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‘Sex slave’ trial starts in US

A Khaleej Times Scrutiny Special Report / 15 June 2006

AURORA (Colorado) — The trial has started of a Saudi Arabian man accused of keeping a young housemaid as a ‘slave’, whom he subdued using rape and other forms of intimidation.

Homaidan Ali Al Turki, 37, is a university educated linguist who arrived in the US in 2000 along with his wife, Sarah Khonaizan, and their four children. But, according to an FBI criminal complaint, the couple kept their Indonesian housemaid, now in her 20s, enslaved by creating ‘a climate of fear and intimidation through rape and other means.'

The housemaid slept on a mattress on the floor of the basement in the couple's home in an upscale suburb of Denver, Colorado and, prosecutors allege, over the four years of her captivity was  repeatedly raped by Al Turki. The woman was paid just $2 a day for the housework and child care she performed and according to the FBI document, feared that if she did not obey the Al-Turkis she would ‘suffer serious harm’.

The alleged abuse came to light after the maid was arrested along with the Al Turkis in November 2004 due to an expired visa. After her arrest, the maid told investigators of her plight. Al Turki, who by then was running an Arabic language publishing business called Al Basheer Publications and Translations, was arrested by federal agents and charged with forced labour, domestic servitude and harbouring an illegal immigrant.

The state of Colorado separately charged him with two counts of kidnapping, 12 counts of sexual assault, extortion, theft and false imprisonment. He faces life in prison if convicted. Al Turki denies the charges.

Sarah Khonaizan pled guilty in May to one charge of theft relating to the non-payment of the housemaid's wages. In return for her guilty plea, which carries up to one year in jail and a $20,000 fine, prosecutors agreed to drop other charges of kidnapping, false imprisonment and extortion.

A month earlier in April 2006 the couple also settled a civil suit brought against them by the U.S. Department of Labor by agreeing to repay the housemaid $64,000 for her four years of service.

The case has sparked fierce debate in the U.S. with many Arab and Muslim groups branding the case a witchhunt based on a misunderstanding of Arab custom and culture and, prejudice following the 9/11 terrorist attacks. Those feeling intensified when it was revealed Denver's Joint Terrorism Task Force had Al-Turki under investigation, suspecting he was “closely aligned to terrorists and may be providing material support to terrorism”.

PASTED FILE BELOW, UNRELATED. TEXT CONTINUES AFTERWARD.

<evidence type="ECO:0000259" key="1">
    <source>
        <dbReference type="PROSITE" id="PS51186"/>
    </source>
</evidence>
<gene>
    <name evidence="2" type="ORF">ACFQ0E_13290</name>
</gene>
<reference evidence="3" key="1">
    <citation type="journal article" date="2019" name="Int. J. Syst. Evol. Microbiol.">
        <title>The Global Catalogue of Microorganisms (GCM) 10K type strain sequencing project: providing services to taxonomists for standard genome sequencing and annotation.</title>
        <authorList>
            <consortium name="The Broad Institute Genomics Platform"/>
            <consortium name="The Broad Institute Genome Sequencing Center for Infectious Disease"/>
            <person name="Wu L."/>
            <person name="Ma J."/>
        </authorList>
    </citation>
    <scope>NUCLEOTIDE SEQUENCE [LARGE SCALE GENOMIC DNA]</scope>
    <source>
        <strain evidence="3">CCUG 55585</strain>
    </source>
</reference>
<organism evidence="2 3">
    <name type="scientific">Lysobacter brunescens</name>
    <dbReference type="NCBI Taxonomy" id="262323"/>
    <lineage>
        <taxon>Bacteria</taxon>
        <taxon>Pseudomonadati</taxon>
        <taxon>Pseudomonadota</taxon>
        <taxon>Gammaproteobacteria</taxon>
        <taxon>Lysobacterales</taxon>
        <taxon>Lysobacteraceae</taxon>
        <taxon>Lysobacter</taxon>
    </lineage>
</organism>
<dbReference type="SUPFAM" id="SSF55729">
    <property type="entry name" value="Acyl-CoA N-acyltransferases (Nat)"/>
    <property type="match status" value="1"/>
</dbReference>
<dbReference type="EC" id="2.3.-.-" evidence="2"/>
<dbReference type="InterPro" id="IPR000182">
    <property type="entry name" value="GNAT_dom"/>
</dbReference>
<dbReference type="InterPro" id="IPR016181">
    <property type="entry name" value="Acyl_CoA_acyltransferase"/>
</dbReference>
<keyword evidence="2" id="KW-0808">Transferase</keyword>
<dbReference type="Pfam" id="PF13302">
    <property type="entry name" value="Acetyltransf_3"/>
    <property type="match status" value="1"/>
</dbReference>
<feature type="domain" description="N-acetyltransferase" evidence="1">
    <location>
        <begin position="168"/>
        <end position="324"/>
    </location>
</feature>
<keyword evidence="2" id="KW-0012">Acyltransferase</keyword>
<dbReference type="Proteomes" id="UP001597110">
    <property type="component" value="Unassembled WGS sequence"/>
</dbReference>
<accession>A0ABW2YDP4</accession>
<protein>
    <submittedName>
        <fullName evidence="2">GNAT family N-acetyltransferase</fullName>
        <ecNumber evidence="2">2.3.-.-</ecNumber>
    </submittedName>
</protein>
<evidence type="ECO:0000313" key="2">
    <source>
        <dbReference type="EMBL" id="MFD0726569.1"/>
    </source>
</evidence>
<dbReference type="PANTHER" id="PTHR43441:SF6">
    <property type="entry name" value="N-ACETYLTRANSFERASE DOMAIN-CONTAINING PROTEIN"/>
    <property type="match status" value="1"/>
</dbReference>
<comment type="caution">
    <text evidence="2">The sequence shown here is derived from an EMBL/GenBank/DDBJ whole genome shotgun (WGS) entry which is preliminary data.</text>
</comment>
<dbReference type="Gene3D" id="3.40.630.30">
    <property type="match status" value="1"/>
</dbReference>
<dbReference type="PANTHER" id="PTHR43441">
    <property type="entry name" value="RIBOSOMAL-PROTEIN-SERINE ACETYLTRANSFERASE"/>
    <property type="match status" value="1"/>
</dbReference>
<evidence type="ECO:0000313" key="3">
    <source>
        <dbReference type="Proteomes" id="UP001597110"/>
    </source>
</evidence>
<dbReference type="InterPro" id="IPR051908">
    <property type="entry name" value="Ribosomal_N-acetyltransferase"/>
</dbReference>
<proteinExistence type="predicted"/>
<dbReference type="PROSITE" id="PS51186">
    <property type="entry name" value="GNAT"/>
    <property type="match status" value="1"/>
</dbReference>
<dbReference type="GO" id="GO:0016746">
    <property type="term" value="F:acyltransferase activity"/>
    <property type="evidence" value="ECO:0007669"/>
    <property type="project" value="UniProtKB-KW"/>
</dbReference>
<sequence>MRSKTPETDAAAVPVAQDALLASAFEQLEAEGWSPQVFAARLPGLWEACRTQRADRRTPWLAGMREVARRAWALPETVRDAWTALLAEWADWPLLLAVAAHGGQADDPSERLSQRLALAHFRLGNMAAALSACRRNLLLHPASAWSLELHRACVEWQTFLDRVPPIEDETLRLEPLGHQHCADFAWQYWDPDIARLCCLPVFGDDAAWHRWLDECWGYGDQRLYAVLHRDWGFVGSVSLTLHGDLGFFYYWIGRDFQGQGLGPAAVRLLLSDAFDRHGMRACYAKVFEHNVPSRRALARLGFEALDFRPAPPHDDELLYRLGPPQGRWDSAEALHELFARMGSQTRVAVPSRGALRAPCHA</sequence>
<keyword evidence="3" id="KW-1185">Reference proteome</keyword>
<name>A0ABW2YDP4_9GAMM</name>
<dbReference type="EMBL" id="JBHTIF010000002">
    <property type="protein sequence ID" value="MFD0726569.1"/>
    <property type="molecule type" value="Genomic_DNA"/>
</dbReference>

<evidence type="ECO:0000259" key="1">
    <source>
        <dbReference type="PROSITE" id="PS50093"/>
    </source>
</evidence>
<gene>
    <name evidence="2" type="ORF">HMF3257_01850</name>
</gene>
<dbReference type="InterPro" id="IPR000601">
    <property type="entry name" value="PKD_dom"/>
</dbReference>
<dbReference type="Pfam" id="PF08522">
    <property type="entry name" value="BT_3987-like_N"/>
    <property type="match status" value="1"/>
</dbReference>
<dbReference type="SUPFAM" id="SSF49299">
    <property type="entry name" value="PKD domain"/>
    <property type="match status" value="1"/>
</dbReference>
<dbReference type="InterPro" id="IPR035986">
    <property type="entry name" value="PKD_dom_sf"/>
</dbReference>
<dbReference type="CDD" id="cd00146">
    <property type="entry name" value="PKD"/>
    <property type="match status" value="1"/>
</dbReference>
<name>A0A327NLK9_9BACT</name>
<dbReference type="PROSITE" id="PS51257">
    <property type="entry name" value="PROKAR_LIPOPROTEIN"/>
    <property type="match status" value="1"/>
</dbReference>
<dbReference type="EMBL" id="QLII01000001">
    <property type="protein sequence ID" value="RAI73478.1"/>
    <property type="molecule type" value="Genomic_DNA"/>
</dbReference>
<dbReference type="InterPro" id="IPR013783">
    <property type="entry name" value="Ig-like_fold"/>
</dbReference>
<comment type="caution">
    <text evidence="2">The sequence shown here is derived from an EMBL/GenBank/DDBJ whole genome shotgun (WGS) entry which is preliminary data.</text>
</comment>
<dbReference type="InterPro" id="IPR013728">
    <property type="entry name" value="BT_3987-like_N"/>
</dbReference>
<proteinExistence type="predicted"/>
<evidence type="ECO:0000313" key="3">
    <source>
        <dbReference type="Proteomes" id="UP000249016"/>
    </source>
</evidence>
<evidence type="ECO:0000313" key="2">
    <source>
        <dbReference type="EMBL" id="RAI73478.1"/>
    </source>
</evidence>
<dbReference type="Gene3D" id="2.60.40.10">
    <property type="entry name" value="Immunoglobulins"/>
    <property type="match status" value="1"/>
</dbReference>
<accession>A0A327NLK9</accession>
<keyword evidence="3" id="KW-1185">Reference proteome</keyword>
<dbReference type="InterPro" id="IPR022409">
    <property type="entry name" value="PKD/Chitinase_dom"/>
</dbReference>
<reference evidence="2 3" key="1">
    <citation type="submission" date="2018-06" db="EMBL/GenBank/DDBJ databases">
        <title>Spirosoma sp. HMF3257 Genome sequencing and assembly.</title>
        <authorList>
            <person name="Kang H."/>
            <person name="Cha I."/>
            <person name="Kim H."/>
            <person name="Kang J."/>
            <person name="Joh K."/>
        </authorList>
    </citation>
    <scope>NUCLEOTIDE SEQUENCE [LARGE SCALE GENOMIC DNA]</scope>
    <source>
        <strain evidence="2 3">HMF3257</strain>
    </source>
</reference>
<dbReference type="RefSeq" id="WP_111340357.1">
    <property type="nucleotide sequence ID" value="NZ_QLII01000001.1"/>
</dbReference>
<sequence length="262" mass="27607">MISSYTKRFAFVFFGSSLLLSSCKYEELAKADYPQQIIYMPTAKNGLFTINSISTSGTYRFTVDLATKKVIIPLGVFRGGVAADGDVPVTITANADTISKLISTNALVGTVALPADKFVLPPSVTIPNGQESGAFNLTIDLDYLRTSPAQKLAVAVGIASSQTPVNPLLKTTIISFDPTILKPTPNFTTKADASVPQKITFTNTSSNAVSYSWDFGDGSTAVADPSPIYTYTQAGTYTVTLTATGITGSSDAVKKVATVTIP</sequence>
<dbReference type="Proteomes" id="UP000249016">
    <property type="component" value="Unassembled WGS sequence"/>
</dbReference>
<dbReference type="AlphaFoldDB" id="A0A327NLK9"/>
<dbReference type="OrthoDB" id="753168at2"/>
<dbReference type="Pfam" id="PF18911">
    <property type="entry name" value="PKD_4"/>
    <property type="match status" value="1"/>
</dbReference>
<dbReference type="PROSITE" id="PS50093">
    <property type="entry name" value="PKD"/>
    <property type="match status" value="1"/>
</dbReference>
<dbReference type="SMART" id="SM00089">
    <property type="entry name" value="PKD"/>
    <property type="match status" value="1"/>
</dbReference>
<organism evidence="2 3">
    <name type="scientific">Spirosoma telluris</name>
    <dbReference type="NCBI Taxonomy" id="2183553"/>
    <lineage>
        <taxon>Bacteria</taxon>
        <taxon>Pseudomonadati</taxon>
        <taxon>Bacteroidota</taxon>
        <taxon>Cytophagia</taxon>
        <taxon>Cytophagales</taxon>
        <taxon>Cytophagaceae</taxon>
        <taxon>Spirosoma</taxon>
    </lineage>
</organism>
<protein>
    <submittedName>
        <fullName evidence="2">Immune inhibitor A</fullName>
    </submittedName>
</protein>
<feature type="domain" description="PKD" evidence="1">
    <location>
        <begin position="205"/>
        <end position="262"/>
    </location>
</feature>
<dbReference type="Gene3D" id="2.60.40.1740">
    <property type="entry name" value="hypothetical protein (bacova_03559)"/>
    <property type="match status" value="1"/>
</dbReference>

In an interview with a Denver television station, Al Turki said there was ‘no doubt’ he was innocent. His lawyers have filed documents in his defence stating “there are Saudi Arabian customs regarding a host family’s retention of funds for their domestic servant until she leaves their service.” This, they say, explains why the housemaid was apparently paid so little.

“This is very sad, but we Muslims basically after 9/11, have been profiled,” Al Turki told Denver’s CBS4 station. “And everything that is happening to us or every single Muslim in the community basically because we are guilty, no matter what.”

Supporters have created several websites in support of Al Turki, who is a prominent member of Colorado’s Saudi community, and ensure that the court is packed with supporters for every hearing.

The housemaid, who has now married and lives in her own apartment, wept during an earlier hearing as she described her love for Al Turki’s wife and the children.

“I have been working for my boss, Mr Al Turki, for a long time, and I love their kids and I love Mama Sarah,” she said through an interpretor. She insisted she had told the truth to investigators. “I am Muslim, so I don’t want to change my story. That isn't going to work, so I want to tell the truth ... I want to help my boss because of my God and I am a Muslim believer, and I will tell whatever happened to me and I would not change the story,” the Rocky Mountain News newspaper reported her as saying.

Later, she told the court: “I want to help before something happens to my boss ... but mainly my heart is only for his wife.”

The Khaleej Times is not identifying the woman because of the sexual assault allegations.
 
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